Dear Thanksgiving,

No matter how many twinkle lights go up around town or how many holiday songs I hear on the radio, I haven’t forgotten you. November is yours. I have a turkey decoration on the center of my kitchen table, and that bird will stay in its place of prominence until the sun sets on Nov. 28. I promise.

For years now, you’ve been getting the short end of the wishbone, thanks to a phenomenon they call Christmas Creep. Don’t worry. Christmas Creep is not some weirdo in a Santa suit. It’s a strategy used by retailers to move the holiday shopping period earlier in the year. They want a longer runway leading up to Black Friday, when holiday sales officially take off.

Speaking of Black Friday, there are a few stores which turn Black Friday into Thankless Thursday. They’ve moved in on what may be the only 24 hours you have all year.

They say opening stores on Thanksgiving Day is a response to eager shoppers who’d rather gobble up sales than spend a leisurely evening with family, snacking on leftover slivers of pumpkin pie. But I’m not sure I believe it. It feels like just one more way Thanksgiving is getting stuffed into Santa’s armpit.

Part of the problem is, as holidays go, the only trimmings you’ve got are the cranberry sauce and giblet gravy. Let’s face it, Thanksgiving. You have no presents to open. No exploding fireworks, no colored eggs, no Halloween candy, no love notes with red roses. You don’t have the razzle dazzle other holidays have, but maybe there’s a good reason for it.

In my experience, it’s the quiet moments in life teaching me the most. It’s hard to hear the still, small voice when there’s a New Year’s Eve party in progress. It’s tough to notice the sweet, small moments of the day when there are huge explosions in the night sky.

Thanksgiving gives us some much-needed time to be with people who matter most. Time to gather around a beautiful meal and recognize how blessed we are to have food to sustain us, a home to shelter us and people who love us.

Those three simple but crucial elements give us the opportunity to celebrate not only this holiday but all the others. And it’s no accident Thanksgiving comes before the most popular holiday of the year. The timing of Thanksgiving reminds us to be thankful, not only for the everyday blessings of life, but also for the gift of a Savior whose birth created Christmas in the first place. If we can’t take time to be thankful for that, do we deserve the parties, gifts and excitement of Christmas?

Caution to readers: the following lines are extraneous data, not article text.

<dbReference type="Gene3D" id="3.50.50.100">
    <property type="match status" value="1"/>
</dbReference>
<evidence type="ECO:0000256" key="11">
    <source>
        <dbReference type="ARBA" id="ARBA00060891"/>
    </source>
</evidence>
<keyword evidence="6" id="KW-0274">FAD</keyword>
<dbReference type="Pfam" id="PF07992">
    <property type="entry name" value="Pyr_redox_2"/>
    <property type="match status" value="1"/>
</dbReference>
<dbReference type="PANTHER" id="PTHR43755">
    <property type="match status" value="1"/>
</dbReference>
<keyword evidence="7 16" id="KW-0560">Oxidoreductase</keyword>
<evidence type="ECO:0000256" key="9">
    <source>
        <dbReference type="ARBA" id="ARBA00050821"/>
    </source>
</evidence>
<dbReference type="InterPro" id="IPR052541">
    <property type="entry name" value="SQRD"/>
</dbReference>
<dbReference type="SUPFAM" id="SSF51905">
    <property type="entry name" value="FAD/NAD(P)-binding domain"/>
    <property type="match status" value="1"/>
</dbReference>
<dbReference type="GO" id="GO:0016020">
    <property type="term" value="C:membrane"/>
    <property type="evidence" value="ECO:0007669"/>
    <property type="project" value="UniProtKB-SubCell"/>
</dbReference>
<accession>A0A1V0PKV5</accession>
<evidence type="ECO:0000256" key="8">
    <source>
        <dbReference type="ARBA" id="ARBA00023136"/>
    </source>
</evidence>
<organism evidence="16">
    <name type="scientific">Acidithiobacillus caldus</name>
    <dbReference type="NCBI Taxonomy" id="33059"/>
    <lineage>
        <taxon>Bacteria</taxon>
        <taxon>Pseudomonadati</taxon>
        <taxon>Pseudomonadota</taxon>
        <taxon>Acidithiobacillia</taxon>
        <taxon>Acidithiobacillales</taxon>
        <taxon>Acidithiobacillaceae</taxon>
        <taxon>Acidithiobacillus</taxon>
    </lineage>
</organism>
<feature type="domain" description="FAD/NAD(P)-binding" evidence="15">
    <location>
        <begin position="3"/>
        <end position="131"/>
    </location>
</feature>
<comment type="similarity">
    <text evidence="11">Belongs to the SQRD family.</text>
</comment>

When I see red and green splashed around town too early, I say, “But what about Thanksgiving?” Now my kids have learned to spot the injustice of it, too. I don’t want them to think nothing worthwhile happens between Oct. 31 and Dec. 25. Because even though Thanksgiving’s specific date on the calendar may move around, the fourth Thursday of November will always be an important day.

In this loud, hectic world, we need you, Thanksgiving — now more than ever. You’re not just an excuse to eat too much. You’re not just an opening act for a headliner holiday. You give us time to honor all the things we so easily take for granted. This window of time is reserved for Thanksgiving and the opportunity to say a heartfelt “thank you.”

Rockwood is a syndicated freelance columnist. This column was originally published in 2013. Email her at

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